Dec. 20: Everyday people

Dec. 20: Third Wednesday of Advent

Then Mary said, “Here am I, the servant of the Lord./ May it be done to me according to your word” (Lk 1:38).


The culture in which we live and breathe sometimes seems to idolize the extreme and the extraordinary. Leading an ordinary life is not enough: We have to be the best, the richest, the most widely traveled, the most successful. How easily we succumb to the allure of this myth. Sometimes our worship of superlatives leads us to question our own worth, not unlike the beleaguered George Bailey, sinking under the weight of his small-town existence in Frank Capra’s “It’s a Wonderful Life.”

In those moments, we might turn to Luke’s account of the call of Mary, also known as the Annunciation. In contrast to the richly accoutered damsel of Renaissance art, who sits serenely reading as Gabriel floats through the window, the biblical Mary was a poor, unlettered peasant from an obscure Galilean village. She had nothing in the eyes of the world—no education, no status, no accomplishments. Instead, she had a radical, world-changing trust in God. This unremarkable young girl humbly offered all that she was and all that she had to serve the will of her God. And at the moment of her consent, Mary’s ordinary humanity, in all its unexceptional plainness, became one with the transcendent glory of the living God.

To walk in the footsteps of Mary is to do “small things with great love,” as Mother Teresa of Calcutta said. As we prepare to welcome the Christ child in a few days, perhaps we can recast the ordinary, even boring activities of our daily lives as ways of bearing his extraordinary grace and love into the world.

Prayer: God of all the earth and every living creature, Transform the work I undertake this day, no matter how insignificant or small it seems, into a vessel of your love. Amen.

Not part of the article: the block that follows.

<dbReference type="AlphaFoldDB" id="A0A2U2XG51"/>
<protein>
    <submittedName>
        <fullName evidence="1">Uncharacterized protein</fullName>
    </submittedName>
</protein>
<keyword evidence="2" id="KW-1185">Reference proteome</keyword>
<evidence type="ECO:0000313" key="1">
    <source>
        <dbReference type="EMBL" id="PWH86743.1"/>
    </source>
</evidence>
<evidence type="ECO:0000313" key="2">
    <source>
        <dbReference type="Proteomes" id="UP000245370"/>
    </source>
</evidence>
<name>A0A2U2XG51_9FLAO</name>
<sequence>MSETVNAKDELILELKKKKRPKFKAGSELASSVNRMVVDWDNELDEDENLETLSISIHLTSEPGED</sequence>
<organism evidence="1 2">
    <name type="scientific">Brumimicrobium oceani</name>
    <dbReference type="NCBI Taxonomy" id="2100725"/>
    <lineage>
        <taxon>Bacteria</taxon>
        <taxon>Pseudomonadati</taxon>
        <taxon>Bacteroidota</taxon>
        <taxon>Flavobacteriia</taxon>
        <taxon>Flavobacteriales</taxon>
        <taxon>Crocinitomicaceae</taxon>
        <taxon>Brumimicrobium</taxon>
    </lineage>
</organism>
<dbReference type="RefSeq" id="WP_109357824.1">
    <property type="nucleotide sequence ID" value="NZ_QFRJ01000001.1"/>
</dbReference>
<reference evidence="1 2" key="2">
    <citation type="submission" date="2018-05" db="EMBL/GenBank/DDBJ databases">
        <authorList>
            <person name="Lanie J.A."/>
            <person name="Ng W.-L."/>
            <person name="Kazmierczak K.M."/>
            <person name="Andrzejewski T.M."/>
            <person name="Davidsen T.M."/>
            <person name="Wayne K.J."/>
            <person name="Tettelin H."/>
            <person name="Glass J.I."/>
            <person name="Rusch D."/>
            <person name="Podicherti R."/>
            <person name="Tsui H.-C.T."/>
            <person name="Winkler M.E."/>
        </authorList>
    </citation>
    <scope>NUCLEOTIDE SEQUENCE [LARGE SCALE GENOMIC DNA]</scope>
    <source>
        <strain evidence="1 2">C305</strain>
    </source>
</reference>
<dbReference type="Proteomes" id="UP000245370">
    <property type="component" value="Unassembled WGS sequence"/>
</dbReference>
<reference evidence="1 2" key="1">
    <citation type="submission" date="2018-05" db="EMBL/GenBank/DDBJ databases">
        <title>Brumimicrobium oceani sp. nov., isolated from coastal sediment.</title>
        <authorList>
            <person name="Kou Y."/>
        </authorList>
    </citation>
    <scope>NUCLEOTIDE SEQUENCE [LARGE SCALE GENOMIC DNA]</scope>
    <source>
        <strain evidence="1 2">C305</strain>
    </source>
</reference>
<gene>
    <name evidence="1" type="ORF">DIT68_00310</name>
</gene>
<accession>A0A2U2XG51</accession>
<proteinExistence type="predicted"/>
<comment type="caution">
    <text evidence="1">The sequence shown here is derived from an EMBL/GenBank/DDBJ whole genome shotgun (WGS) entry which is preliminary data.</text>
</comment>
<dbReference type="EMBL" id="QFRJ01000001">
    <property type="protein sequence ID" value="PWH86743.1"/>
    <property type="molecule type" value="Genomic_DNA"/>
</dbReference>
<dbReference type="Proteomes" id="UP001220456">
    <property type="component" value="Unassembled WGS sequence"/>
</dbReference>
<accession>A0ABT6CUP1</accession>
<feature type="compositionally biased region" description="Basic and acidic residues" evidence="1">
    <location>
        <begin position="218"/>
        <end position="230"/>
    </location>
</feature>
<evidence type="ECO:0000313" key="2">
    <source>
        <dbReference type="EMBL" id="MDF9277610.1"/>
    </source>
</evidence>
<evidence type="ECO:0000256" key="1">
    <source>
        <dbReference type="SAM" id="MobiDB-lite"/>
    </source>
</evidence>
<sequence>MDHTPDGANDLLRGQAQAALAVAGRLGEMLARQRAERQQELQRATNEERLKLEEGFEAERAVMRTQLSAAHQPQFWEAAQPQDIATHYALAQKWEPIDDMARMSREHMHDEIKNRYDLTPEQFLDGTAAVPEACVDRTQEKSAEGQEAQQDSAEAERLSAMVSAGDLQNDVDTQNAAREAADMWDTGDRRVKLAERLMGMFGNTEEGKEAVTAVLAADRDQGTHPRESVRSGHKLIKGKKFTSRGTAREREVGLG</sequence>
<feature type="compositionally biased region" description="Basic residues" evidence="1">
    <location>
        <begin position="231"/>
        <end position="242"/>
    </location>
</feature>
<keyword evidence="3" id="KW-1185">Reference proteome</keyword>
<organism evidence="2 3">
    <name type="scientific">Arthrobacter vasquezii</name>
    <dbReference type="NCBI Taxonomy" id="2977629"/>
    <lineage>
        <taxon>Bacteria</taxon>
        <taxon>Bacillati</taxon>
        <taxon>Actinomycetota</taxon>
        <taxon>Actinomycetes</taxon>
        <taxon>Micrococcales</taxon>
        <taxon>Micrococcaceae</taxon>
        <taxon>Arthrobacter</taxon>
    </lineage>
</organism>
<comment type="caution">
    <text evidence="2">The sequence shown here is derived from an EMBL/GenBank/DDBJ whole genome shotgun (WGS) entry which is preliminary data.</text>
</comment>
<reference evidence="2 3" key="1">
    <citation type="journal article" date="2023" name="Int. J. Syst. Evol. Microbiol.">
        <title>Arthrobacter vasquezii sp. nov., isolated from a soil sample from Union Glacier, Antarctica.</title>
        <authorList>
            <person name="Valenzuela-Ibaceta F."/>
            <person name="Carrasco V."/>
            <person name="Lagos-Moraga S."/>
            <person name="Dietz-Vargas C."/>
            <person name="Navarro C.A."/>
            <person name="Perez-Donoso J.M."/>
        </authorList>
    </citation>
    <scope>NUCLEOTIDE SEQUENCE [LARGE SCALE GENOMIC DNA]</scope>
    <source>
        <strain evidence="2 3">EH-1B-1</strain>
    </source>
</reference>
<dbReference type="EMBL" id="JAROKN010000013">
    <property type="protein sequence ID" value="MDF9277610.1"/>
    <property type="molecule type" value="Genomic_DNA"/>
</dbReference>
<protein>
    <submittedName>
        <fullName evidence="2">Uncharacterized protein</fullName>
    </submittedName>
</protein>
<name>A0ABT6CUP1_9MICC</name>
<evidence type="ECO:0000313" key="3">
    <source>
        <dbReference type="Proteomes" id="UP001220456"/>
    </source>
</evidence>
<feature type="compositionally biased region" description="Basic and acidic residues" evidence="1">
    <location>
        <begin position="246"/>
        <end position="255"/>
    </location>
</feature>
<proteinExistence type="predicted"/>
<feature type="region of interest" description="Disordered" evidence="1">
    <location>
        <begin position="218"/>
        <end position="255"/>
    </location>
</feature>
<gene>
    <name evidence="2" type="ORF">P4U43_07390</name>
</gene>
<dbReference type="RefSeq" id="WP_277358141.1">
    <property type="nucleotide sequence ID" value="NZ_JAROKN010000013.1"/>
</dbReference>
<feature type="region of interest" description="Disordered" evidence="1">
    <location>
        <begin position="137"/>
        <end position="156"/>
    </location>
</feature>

For today’s readings, click here.

To hear “Dixit Maria,” by Hans Leo Hassler, click here.

Comments are automatically closed two weeks after an article's initial publication. See our comments policy for more.


The latest from america

Venezuelan migrants walk across the border from Venezuela into the Brazilian city of Pacaraima. (CNS photo/Nacho Doce)
About 5,000 people leave Venezuela every day. According to the U.N. Refugee Agency, at least 1.9 million Venezuelan citizens have left the country since 2015, fleeing from the economic and political crisis that the country is experiencing under President Nicolás Maduro.
Filipe DominguesOctober 22, 2018
Sexual orientation by itself is irrelevant to child sexual abuse. The risk factors include impulse control problems and substance abuse, and offenders take advantage of situations in which they are trusted.
Thomas G. PlanteOctober 22, 2018
“Jesus finds people where they are, but he never leaves them where they are.”
Gerard O’ConnellOctober 22, 2018
Paddy Considine in ‘The Ferryman’ (photo: Joan Marcus)
In the fallen world of “The Ferryman,” conflict and compromise poison everything.
Rob Weinert-KendtOctober 22, 2018